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The National Office for the Prevention of Domestic, Sexual and Gender-based Violence.

An Oifig Náisiúnta um Fhoréigean Baile, Gnéasach agus Inscnebhunaithe a Chosc

  1. Minister Ahern examines future management of convicted sex offenders

Ahern Examines Future Management of Convicted Sex Offenders

Minister considers feasibility of electronic monitoring

The Minister for Justice, Equality and Law Reform, Mr. Dermot Ahern, T.D., today published a new report on the management of convicted sex offenders, providing a comprehensive overview of the current position and future policy options including electronic tagging.

An Garda Síochána, the Irish Prison Service, the Probation Service and COSC - the agency dealing with preventing domestic, sexual and gender based violence - all worked with the Minister in producing the report which reviews existing legal and administrative arrangements for the management of sex offenders from conviction through custody and on to release into the community. It examines research and international practice in the area and based on this, advocates an integrated approach to the issue.  It looks, in particular, at the position of victims.

Speaking on its publication, Minister Ahern said "I am very conscious that victims and the public generally have particular concerns about sex offenders.  I want to see a more integrated approach that focusses on public safety and brings more cohesion to the way we manage this particular group of offenders and this Document points us in the right direction."

In preparing the document, the Working Group, drawn from the key stakeholders in the Justice family, examined the path of a sex offender through the criminal justice system from the moment the offender is convicted. The options open to the sentencing judge and what can be done in prison were reviewed as was the role of the Gardaí, the Probation Service and others when the convicted offender re-enters the community.  The primary aim of the report is to ensure that there will be a more unified approach with  all parts of the criminal justice system working together  in a more cohesive way to achieve the same aim, namely enhanced public safety.

The Minister continued: "The report - quite correctly - recognises that not all sex offenders pose the same level of risk, indeed research shows that the rate of reoffending for sex offenders is lower than for most offenders.  However, those who do re-offend pose a serious threat and we must do all in our power to enhance public safety by ensuring that the considerable resources of the criminal justice agencies are working in a more joined-up and focussed manner at all times. There is no miracle approach that can guarantee 100% success. Research also shows that the best opportunity for changing offending behaviour is properly supervised and supported reintegration into the community and that resources should follow risk - that most attention should be directed at the higher risk sex offenders."

The main innovations proposed in the report are:

  •  The level of risk posed by convicted sex offenders to be assessed using internationally recognised risk assessment tools;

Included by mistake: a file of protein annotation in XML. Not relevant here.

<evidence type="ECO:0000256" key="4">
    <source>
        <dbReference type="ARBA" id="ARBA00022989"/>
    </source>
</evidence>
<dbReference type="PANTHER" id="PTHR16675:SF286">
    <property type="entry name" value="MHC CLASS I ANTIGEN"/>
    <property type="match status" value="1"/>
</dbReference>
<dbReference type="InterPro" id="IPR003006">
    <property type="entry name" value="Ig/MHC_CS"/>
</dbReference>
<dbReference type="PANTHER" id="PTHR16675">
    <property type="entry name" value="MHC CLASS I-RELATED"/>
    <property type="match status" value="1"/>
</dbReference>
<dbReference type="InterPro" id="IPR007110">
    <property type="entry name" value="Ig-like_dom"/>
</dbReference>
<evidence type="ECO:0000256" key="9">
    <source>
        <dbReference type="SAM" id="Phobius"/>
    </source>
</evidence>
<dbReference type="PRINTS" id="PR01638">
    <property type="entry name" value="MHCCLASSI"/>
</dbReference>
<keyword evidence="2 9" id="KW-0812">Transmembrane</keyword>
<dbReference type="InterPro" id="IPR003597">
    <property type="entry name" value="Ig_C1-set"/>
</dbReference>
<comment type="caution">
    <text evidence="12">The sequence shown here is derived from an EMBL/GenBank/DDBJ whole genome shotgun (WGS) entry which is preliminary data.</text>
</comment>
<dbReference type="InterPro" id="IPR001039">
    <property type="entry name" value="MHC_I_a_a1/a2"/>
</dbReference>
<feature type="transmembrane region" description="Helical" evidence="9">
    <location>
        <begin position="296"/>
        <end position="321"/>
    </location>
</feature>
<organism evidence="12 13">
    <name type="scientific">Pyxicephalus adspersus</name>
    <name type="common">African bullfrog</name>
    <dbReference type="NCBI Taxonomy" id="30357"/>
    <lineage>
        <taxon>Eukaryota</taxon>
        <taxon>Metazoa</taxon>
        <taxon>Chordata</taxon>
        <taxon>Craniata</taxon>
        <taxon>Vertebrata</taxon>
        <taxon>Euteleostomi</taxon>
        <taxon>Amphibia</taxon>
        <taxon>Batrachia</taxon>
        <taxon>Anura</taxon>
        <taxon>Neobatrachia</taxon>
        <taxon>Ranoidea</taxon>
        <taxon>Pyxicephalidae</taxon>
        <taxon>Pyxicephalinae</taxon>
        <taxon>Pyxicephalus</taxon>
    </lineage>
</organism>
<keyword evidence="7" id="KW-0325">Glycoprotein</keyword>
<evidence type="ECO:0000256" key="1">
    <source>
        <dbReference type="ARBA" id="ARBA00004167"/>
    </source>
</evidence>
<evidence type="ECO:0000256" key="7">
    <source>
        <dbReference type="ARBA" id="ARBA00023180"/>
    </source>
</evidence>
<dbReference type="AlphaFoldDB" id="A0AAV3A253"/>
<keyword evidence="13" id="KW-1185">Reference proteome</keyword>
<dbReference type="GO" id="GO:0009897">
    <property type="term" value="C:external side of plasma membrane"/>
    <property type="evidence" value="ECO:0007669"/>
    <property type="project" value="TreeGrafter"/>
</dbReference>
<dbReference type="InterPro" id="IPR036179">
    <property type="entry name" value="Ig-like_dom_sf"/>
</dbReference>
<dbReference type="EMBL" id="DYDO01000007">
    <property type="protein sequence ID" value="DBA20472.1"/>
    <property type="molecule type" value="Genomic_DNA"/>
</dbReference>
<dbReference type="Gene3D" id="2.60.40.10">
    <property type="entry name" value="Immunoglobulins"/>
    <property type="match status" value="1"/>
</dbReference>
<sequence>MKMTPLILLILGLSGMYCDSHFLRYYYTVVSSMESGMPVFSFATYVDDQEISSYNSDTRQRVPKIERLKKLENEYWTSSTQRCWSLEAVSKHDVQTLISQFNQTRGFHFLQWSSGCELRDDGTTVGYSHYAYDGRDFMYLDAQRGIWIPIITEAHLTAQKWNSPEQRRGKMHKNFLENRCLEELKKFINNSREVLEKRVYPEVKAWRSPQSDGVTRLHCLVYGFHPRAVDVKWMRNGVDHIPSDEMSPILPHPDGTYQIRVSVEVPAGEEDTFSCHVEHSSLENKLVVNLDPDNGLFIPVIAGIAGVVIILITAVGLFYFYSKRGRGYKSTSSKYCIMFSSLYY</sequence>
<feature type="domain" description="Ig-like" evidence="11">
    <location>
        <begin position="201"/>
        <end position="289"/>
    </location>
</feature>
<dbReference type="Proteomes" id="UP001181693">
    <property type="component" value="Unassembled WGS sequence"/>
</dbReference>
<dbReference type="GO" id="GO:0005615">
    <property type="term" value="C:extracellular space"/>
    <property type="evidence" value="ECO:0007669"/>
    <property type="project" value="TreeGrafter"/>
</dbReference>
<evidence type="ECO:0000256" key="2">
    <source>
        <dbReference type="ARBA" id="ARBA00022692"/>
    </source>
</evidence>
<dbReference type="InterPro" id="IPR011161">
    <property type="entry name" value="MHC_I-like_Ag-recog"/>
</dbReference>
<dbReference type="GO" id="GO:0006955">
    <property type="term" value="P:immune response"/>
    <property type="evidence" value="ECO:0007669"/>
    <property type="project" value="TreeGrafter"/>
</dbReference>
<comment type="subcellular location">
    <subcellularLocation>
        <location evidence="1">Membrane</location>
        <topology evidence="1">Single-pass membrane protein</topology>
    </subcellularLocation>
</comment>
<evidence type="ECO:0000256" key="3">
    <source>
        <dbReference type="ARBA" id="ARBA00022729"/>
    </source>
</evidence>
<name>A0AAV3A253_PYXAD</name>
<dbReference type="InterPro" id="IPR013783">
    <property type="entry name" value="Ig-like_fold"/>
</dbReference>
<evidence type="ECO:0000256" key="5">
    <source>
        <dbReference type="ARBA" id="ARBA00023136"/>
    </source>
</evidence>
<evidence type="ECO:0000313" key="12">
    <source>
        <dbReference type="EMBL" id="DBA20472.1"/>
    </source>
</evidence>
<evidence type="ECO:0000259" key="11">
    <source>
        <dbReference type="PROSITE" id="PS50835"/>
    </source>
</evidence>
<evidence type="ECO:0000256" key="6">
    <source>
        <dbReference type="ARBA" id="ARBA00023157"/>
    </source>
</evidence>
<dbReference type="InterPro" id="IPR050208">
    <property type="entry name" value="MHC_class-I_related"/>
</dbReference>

• The level of risk to be assessed at critical stages and shared between the criminal justice agencies (e.g. on conviction, during any custodial sentence and  release in the community);
  • New interventions for sex offenders to be introduced by the Irish Prison Service;
  • More focus on arrangements for the transition from custody to the community;
  • All higher risk sex offenders to be monitored on an individual basis by local risk management committees involving the Garda Síochána and Probation;
  • Strengthened legislative provisions on monitoring of sex offenders (e.g. more powers for the Gardaí to obtain information).

In addition, the Document looks at a variety of other issues relevant to sex offenders including Megan's Law and the use of electronic monitoring. 

The Minister also announced that he has established a Project Board, led by the Probation Service, to look at the implementation of electronic monitoring in this jurisdiction.   Minister Ahern said: "While we already have legislative provisions for the electronic monitoring of prisoners on temporary release, I have asked the Project Board to also explore the possible use of GPS electronic monitoring technology to monitor higher risk sex offenders for the critical 6 month period when they have completed their sentences and have been released back into the community.  This approach would require new legislation and I have instructed my officials to explore the legal aspects of this in parallel with the work of the Project Board."

The Minister said he is conscious that there are many aspects of the management of sex offenders that raise issues in the public mind. That is why he is putting the document into the public domain to afford all those interested in the issue the opportunity to be informed and express their considered views. Written submissions are invited by the 30 April, 2009.

The Minister also announced that as part of the consultative process a conference is being organised in March where interested parties can raise questions and share views on the important issues raised in the document.

Concluding, the Minister said: "I want to proceed in addressing these issues as quickly as possible and side by side with the consultation process, my officials will now begin to examine how best to implement the key recommendations in a timely fashion."

The full report is available on the Department of Justice, Equality and Law Reform’s website 

27 January 2009.